A Very Royal Sesquicentenary


8th OCTOBER 1873 – 11th OCTOBER 2023

So it was resolved on 8th October 1873 “That the future meetings of the Lodge be held at Freemasons’ Hall. Carried unanimously.”

As the Freemasons’ Tavern, where the Lodge usually banqueted, was under re-construction, a Dispensation from Grand Lodge was obtained authorising the Lodge to meet at the “Criterion” in Piccadilly Circus, “till we could meet again at Freemasons’ Hall.”

Returning home in 1911 on 8th March at the Installation Meeting: “The Grand Temple was used on this occasion on account of the large number of visitors.”

The Regular Meeting of Royal Kent Lodge will be held on 11th October 2023 and will ‘Celebrate’ this momentous 150 year milestone of the Lodge’s meeting place. At the Festive Board held within Freemasons’ Hall, quaffing of Port and jollity will no doubt be witnessed.

Places of meeting harks back to the Lodge’s foundation in 1752 with the roaming of twenty five hostelries for meetings and dining, but in 1873 it settled at Freemasons’ Hall where it remains to this day albeit in more recent times with dining at nearby hotels and The Connaught Rooms. However, adding to the historical ambience, again Festive Boards are possible on-site.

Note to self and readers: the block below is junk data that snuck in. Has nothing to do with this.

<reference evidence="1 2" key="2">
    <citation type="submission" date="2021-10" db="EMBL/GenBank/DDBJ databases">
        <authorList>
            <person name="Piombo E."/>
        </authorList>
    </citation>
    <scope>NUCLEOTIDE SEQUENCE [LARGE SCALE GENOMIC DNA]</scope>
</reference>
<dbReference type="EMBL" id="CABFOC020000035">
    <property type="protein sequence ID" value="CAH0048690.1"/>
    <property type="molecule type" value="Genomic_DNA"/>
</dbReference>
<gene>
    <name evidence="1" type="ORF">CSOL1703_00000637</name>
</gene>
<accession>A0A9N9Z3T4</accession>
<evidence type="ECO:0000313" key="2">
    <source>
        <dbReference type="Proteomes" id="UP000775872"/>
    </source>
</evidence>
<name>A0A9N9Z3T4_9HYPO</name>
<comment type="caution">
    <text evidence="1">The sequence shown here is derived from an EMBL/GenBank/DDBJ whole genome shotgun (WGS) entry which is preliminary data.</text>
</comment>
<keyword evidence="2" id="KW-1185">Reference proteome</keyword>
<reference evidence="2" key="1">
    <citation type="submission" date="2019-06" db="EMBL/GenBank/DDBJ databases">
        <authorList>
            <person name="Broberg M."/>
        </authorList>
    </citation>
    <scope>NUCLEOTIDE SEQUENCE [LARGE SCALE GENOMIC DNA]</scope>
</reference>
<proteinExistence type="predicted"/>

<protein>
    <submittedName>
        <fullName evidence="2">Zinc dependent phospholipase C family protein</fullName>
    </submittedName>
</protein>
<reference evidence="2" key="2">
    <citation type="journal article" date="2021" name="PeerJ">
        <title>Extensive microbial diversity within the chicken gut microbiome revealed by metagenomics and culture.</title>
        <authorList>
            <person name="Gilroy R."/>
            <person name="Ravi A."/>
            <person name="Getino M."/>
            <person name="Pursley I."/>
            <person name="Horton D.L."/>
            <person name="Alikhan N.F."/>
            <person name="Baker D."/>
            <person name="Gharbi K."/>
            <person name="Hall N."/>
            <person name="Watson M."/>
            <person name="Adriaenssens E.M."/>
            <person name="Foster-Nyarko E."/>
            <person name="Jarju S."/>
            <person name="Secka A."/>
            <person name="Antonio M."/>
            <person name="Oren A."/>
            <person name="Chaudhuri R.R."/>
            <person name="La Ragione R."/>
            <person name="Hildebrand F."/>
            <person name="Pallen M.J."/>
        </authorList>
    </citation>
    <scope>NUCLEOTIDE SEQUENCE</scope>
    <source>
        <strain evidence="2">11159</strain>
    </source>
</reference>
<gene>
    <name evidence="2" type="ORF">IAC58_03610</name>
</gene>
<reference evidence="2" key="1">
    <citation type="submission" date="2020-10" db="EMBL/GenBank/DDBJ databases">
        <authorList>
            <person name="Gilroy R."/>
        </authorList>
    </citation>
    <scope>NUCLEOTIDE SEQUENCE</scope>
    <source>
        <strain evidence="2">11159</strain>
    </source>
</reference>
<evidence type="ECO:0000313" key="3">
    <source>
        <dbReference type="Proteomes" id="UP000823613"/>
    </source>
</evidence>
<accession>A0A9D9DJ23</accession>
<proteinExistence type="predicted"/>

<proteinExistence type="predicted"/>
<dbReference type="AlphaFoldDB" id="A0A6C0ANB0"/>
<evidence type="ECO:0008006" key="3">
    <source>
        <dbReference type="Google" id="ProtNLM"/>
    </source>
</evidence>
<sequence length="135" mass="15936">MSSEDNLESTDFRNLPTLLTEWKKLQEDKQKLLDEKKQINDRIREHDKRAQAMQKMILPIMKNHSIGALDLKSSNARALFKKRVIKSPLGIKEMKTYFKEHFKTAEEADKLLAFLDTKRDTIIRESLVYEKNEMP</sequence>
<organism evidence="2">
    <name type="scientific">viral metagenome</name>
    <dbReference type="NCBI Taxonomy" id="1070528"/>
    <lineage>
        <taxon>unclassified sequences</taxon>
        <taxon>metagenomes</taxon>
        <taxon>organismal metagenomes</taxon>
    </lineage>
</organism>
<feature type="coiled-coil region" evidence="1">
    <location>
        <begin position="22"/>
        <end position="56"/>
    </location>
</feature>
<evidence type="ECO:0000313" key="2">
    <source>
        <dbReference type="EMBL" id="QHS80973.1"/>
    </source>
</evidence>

With the decline of the weaving industry in Spitalfields the Lodge had retained its location without its original purpose.

By this time, although the place of meeting had been moved to Gresham Street in 1869 and finally to Freemasons’ Hall in 1873, it continued to draw its members (or many of its members) from the Houndsditch, Whitechapel and Aldgate area, whose inhabitants at that date bore little resemblance to their working-class predecessors of an earlier day.

Although new members increased the finances but they also increased the acrimony and when, as happened in 1876 and 1877, resort was made to the use of the blackball, something was clearly wrong.

For a Lodge renowned for its hospitality, it is sad to note 16 Brethren and two visitors attended its Installation Banquet in 1876 with only 13 Brethren & 9 visitors in 1880.